Geophysical survey on top of Devon Ice Cap

  • 1305 Equipe et pilotes mission geophysique ile Devon©EB
  • 1754 Tim et Brittany installent capteur magnetique vertical©EB
  • 1729 James aux commandes des mesures TEM©EB
  • 1243 Eric marteau source prospection sismique calotte glaciaire ile Devon©BM

Back from 27 incredible days of field work on top of Devon Ice Cap, at 1800m altitude. With a great team of 4 people, carrying over 3 tons of equipment, we looked for subglacial lakes!

Airborne radar surveys flown in 2016 and 2018 gave evidence for the existence of a hypersaline subglacial lake complex beneath the center of Devon Ice Cap, Canadian Arctic, where the ice is 760 m thick and the estimated basal ice temperature is -14.5°C. Read more: Radar sounding survey over Devon Ice Cap indicates the potential for a diverse hypersaline subglacial hydrological environment

To confirm the airborne surveys and determine the thickness of the water layer, we did a detailed ground-based geophysical survey on Devon Ice Cap. The data acquired included: 9 km of seismic reflection data, 17 magnetotelluric (MT) stations, and 7 large loop transient electromagnetic (TEM) soundings that used a 500 x 500 m loop. Twice more data than expected!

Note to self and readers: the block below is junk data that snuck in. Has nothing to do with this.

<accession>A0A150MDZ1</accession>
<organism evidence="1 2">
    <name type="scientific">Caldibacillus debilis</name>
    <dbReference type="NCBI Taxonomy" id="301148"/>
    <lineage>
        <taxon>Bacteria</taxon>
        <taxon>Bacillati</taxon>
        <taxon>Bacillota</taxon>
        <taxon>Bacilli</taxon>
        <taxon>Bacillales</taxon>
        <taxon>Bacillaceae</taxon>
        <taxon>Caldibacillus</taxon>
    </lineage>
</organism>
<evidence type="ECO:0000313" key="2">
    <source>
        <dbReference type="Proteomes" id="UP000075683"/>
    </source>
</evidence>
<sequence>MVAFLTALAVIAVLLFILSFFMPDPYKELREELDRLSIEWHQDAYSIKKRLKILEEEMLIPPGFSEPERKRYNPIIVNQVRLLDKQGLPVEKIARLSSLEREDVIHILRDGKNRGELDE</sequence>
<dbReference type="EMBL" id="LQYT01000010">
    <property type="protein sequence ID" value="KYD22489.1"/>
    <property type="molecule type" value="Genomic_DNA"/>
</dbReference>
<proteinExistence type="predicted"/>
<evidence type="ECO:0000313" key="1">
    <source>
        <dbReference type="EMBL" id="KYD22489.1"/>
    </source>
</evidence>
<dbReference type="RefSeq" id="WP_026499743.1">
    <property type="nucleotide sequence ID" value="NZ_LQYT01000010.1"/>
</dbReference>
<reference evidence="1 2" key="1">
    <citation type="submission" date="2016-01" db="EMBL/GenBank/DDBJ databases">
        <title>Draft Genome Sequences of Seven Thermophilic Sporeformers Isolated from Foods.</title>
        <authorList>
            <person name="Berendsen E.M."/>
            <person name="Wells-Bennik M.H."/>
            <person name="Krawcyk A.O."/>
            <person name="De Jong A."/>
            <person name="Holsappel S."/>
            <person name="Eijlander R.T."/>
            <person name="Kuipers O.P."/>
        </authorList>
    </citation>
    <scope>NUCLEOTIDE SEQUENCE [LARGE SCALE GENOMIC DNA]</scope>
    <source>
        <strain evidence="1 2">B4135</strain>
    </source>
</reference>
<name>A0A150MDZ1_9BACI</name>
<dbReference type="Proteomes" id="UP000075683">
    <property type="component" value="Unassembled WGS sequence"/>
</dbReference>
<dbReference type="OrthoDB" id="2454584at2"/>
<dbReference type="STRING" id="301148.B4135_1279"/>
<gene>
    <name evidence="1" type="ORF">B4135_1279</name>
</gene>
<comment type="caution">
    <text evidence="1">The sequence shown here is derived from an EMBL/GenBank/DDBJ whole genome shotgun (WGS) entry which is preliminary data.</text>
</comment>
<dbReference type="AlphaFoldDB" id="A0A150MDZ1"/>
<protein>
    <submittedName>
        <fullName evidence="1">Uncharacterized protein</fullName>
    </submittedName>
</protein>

This research is part of the SEARCH-Arctic project funded by the Weston Family Foundation. Thanks to the Polar Continental Shelf Program for logistical support, in particular Dom, Pierre, Tim and Glenn. Field team members: James Killingbeck, Eric Brossier, Brittany Main and Tim Hill. Team members involved with this project, not on the ice cap: Siobhan Killingbeck, Martyn Unsworth, Chritine Dow, Alison Criscitiello, Ashley Dubnick, Anja Rutishauser and Zoe Vestrum.

Brittany and I also went down to Belcher glacier (and almost into crevasses!) to service 2 glacier velocity trackers. These devices were set up in the summer of 2021 by Luke Copland and his Laboratory for Cryospheric Research to better understand how glacier motion is evolving in a warming climate.